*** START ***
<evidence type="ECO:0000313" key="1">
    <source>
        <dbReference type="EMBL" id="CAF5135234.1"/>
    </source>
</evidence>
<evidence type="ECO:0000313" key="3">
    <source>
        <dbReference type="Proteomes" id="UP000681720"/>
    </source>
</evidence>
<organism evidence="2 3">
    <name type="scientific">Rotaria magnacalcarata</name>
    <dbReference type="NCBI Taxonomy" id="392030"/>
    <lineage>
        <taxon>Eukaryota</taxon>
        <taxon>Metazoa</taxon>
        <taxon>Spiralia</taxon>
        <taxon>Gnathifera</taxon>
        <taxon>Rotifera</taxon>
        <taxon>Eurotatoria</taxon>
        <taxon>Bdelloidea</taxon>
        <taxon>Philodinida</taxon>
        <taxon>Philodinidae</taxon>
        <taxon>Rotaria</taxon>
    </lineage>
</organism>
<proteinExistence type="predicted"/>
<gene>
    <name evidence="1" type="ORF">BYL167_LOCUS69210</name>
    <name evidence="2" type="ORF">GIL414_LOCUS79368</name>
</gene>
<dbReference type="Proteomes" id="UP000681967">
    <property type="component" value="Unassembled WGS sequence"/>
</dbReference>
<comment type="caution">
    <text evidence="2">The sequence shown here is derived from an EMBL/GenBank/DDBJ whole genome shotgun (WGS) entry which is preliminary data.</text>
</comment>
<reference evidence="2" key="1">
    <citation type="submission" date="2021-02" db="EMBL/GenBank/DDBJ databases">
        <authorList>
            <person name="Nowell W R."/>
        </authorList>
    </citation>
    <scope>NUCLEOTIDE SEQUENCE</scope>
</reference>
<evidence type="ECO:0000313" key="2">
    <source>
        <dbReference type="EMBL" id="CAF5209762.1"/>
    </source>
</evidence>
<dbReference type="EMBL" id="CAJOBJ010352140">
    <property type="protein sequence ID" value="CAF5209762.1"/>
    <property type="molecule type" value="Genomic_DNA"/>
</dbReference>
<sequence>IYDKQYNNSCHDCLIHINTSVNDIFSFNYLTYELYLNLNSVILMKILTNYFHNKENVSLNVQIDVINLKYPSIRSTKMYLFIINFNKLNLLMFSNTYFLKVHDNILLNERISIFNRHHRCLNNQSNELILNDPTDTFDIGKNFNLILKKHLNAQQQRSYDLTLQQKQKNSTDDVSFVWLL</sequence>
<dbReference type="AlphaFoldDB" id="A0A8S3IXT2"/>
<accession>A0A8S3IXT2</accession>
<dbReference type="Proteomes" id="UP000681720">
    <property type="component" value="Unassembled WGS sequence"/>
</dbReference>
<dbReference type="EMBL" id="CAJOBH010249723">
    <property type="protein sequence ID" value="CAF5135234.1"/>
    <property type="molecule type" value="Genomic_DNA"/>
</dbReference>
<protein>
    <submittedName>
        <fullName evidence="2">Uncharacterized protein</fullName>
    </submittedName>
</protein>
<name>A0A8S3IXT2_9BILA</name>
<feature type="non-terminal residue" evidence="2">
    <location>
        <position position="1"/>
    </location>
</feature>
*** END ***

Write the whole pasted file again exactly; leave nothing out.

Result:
<evidence type="ECO:0000313" key="1">
    <source>
        <dbReference type="EMBL" id="CAF5135234.1"/>
    </source>
</evidence>
<evidence type="ECO:0000313" key="3">
    <source>
        <dbReference type="Proteomes" id="UP000681720"/>
    </source>
</evidence>
<organism evidence="2 3">
    <name type="scientific">Rotaria magnacalcarata</name>
    <dbReference type="NCBI Taxonomy" id="392030"/>
    <lineage>
        <taxon>Eukaryota</taxon>
        <taxon>Metazoa</taxon>
        <taxon>Spiralia</taxon>
        <taxon>Gnathifera</taxon>
        <taxon>Rotifera</taxon>
        <taxon>Eurotatoria</taxon>
        <taxon>Bdelloidea</taxon>
        <taxon>Philodinida</taxon>
        <taxon>Philodinidae</taxon>
        <taxon>Rotaria</taxon>
    </lineage>
</organism>
<proteinExistence type="predicted"/>
<gene>
    <name evidence="1" type="ORF">BYL167_LOCUS69210</name>
    <name evidence="2" type="ORF">GIL414_LOCUS79368</name>
</gene>
<dbReference type="Proteomes" id="UP000681967">
    <property type="component" value="Unassembled WGS sequence"/>
</dbReference>
<comment type="caution">
    <text evidence="2">The sequence shown here is derived from an EMBL/GenBank/DDBJ whole genome shotgun (WGS) entry which is preliminary data.</text>
</comment>
<reference evidence="2" key="1">
    <citation type="submission" date="2021-02" db="EMBL/GenBank/DDBJ databases">
        <authorList>
            <person name="Nowell W R."/>
        </authorList>
    </citation>
    <scope>NUCLEOTIDE SEQUENCE</scope>
</reference>
<evidence type="ECO:0000313" key="2">
    <source>
        <dbReference type="EMBL" id="CAF5209762.1"/>
    </source>
</evidence>
<dbReference type="EMBL" id="CAJOBJ010352140">
    <property type="protein sequence ID" value="CAF5209762.1"/>
    <property type="molecule type" value="Genomic_DNA"/>
</dbReference>
<sequence>IYDKQYNNSCHDCLIHINTSVNDIFSFNYLTYELYLNLNSVILMKILTNYFHNKENVSLNVQIDVINLKYPSIRSTKMYLFIINFNKLNLLMFSNTYFLKVHDNILLNERISIFNRHHRCLNNQSNELILNDPTDTFDIGKNFNLILKKHLNAQQQRSYDLTLQQKQKNSTDDVSFVWLL</sequence>
<dbReference type="AlphaFoldDB" id="A0A8S3IXT2"/>
<accession>A0A8S3IXT2</accession>
<dbReference type="Proteomes" id="UP000681720">
    <property type="component" value="Unassembled WGS sequence"/>
</dbReference>
<dbReference type="EMBL" id="CAJOBH010249723">
    <property type="protein sequence ID" value="CAF5135234.1"/>
    <property type="molecule type" value="Genomic_DNA"/>
</dbReference>
<protein>
    <submittedName>
        <fullName evidence="2">Uncharacterized protein</fullName>
    </submittedName>
</protein>
<name>A0A8S3IXT2_9BILA</name>
<feature type="non-terminal residue" evidence="2">
    <location>
        <position position="1"/>
    </location>
</feature>